A Russo-Polish rapprochement, which mutual cultural proximity would suggest is possible, is being hampered however by the current antagonism between the two countries. For the situation to change, conditions need to be reset. For one, Poles need to reject claims that Moscow’s policy in Ukraine represents a new era of Russian revanchism, and understand that the notion of ‘Russian aggression’, which their leaders continually parrot, has been devised in foreign climes, which use Poland as a spring-board for their anti-Russia foreign policy. The West’s regime-change strategy in Ukraine, which sought to undermine closer Russo-Ukrainian economic cooperation as well as threaten Russia’s access to the Black Sea, was the latest in a long list of provocations against Russia marked notably by the expansion of Nato to the Russian border.[6] Moscow’s swift reaction cannot in any way be taken as a precursor to a territorial aggrandisement strategy that would serve no strategic purpose.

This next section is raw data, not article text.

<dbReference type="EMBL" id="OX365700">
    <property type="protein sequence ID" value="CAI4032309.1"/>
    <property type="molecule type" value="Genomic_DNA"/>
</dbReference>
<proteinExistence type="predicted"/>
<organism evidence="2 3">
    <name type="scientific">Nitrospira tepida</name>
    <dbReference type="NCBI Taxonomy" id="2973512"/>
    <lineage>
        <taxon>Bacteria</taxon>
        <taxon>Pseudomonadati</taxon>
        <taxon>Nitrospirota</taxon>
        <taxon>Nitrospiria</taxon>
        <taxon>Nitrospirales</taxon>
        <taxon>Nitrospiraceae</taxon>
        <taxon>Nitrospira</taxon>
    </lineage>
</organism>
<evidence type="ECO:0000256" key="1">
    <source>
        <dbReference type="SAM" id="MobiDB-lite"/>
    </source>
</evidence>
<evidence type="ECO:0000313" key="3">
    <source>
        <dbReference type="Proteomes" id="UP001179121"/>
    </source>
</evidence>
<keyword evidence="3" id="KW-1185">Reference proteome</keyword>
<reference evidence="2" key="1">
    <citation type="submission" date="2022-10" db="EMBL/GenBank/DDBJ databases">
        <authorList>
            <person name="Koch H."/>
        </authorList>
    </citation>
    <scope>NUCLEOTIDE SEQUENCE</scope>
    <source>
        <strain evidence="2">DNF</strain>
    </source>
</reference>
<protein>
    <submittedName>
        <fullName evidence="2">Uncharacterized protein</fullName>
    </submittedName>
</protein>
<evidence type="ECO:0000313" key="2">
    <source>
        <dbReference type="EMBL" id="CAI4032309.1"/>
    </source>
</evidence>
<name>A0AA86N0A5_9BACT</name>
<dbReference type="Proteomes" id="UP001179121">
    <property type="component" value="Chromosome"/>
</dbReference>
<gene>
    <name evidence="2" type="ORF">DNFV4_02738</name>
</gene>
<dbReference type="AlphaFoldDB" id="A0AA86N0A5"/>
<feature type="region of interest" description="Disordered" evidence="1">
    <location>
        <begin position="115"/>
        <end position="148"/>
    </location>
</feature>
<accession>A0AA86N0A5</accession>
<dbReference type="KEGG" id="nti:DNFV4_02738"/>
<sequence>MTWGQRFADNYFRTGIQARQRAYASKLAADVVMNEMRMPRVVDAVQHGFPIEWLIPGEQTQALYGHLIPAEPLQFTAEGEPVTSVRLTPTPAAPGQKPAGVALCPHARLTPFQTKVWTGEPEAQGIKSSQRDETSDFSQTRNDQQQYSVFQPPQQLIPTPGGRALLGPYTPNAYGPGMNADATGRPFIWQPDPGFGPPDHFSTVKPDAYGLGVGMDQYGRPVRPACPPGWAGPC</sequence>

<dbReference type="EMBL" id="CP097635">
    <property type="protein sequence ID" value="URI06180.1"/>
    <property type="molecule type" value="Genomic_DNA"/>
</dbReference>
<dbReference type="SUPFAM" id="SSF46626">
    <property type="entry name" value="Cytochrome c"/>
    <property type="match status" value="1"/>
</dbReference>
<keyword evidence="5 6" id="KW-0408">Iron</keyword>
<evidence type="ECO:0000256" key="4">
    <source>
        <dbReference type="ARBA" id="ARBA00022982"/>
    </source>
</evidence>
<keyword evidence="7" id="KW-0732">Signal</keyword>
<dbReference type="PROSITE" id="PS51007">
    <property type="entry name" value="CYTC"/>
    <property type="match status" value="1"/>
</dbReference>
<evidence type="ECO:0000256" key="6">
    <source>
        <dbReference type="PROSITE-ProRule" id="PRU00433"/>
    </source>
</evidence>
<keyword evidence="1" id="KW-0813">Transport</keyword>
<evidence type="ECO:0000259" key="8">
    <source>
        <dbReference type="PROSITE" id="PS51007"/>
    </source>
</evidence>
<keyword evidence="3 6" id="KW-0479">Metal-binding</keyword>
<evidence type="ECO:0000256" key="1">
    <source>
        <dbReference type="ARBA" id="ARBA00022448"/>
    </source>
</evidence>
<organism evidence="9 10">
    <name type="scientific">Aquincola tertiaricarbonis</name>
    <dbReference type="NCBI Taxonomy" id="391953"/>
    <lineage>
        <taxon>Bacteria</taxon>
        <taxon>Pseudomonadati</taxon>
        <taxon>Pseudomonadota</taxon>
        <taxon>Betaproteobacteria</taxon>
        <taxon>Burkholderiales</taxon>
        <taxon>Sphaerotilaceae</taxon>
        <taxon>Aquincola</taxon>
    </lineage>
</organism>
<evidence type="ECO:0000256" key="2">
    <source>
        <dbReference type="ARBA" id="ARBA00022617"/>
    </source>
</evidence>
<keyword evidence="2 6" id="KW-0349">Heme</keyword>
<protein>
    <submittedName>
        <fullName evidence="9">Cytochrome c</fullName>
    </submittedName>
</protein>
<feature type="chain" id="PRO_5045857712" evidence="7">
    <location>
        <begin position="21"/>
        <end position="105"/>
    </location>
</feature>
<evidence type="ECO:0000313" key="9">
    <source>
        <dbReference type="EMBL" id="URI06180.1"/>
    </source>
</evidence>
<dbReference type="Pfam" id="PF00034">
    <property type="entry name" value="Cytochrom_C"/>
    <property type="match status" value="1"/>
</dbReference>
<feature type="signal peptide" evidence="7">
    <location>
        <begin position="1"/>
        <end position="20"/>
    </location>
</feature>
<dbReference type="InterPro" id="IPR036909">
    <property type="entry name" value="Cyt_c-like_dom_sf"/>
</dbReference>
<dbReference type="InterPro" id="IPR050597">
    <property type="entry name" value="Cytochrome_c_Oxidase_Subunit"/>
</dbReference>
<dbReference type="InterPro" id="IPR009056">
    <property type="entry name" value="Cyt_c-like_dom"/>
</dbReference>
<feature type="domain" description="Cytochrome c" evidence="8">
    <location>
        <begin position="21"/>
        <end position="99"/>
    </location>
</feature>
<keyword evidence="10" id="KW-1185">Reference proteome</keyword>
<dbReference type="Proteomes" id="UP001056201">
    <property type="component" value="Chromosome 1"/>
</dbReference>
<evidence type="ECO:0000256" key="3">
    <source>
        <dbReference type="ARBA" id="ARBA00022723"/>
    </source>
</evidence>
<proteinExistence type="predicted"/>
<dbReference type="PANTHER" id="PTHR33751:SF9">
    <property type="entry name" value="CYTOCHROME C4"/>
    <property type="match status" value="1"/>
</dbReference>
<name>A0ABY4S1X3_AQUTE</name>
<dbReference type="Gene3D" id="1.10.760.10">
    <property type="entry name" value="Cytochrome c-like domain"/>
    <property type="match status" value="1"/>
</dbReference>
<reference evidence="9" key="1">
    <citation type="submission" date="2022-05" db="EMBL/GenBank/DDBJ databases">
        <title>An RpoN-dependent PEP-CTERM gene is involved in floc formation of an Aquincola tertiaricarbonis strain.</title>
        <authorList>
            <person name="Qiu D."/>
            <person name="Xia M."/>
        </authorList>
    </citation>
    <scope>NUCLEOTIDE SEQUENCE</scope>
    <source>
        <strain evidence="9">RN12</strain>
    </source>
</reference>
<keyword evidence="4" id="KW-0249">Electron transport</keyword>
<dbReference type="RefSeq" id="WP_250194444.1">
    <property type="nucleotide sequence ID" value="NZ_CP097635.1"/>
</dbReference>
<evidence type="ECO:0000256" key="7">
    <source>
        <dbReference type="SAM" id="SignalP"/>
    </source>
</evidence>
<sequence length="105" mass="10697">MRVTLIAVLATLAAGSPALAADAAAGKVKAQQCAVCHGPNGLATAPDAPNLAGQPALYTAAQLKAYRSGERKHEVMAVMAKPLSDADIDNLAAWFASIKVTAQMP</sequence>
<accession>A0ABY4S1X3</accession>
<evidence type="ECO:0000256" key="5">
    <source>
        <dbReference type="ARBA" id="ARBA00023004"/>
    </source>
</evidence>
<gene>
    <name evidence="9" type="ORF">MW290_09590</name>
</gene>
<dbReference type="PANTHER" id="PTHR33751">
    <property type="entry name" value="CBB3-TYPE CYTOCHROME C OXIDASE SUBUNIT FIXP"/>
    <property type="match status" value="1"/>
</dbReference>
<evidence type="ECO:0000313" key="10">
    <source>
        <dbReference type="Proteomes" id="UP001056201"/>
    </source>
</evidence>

Secondly, there needs to be a conscientious re-visiting of history in both Poland and Russia. Crucially, Russia needs to de-couple its contemporary identity from that of the Soviet Union. Moscow’s bewailing, implicit or otherwise, of the demise of the Soviet state is an affront to the millions of Russian victims of Soviet authorities as well as to Russia’s great Christian cultural heritage that was so wantonly vandalised, but also to countries like Poland for which the Soviet imperial legacy was so tragic. In Poland, conversely, there needs to be a recognition that Poles were not always the victim of Russia’s aggression but were frequently the aggressors which ultimately provoked a decisive Russian riposte in the nineteenth century at the expense of Polish independence. In this instance, Sergei Lavrov’s recent observation that the Polish public is being ‘brainwashed  into holding ‘unequivocally anti-Russian’ attitudes and that history is being re-written so as to ‘pin the blame for all of Poland’s misfortunes on [Russia]’ has merit, as does his conclusion that there is no evidence that Poles have a hostile predisposition toward Russia.[7] At the same time, Poles need to remind themselves that their historical experiences with their Western neighbours have consisted of a catalogue of deceit and betrayal of their cause of national independence, from Napoleon’s cynical exploitation of Poland’s interests during his Russian adventure to Churchill’s and Roosevelt’s notorious betrayal at Yalta, with much in between.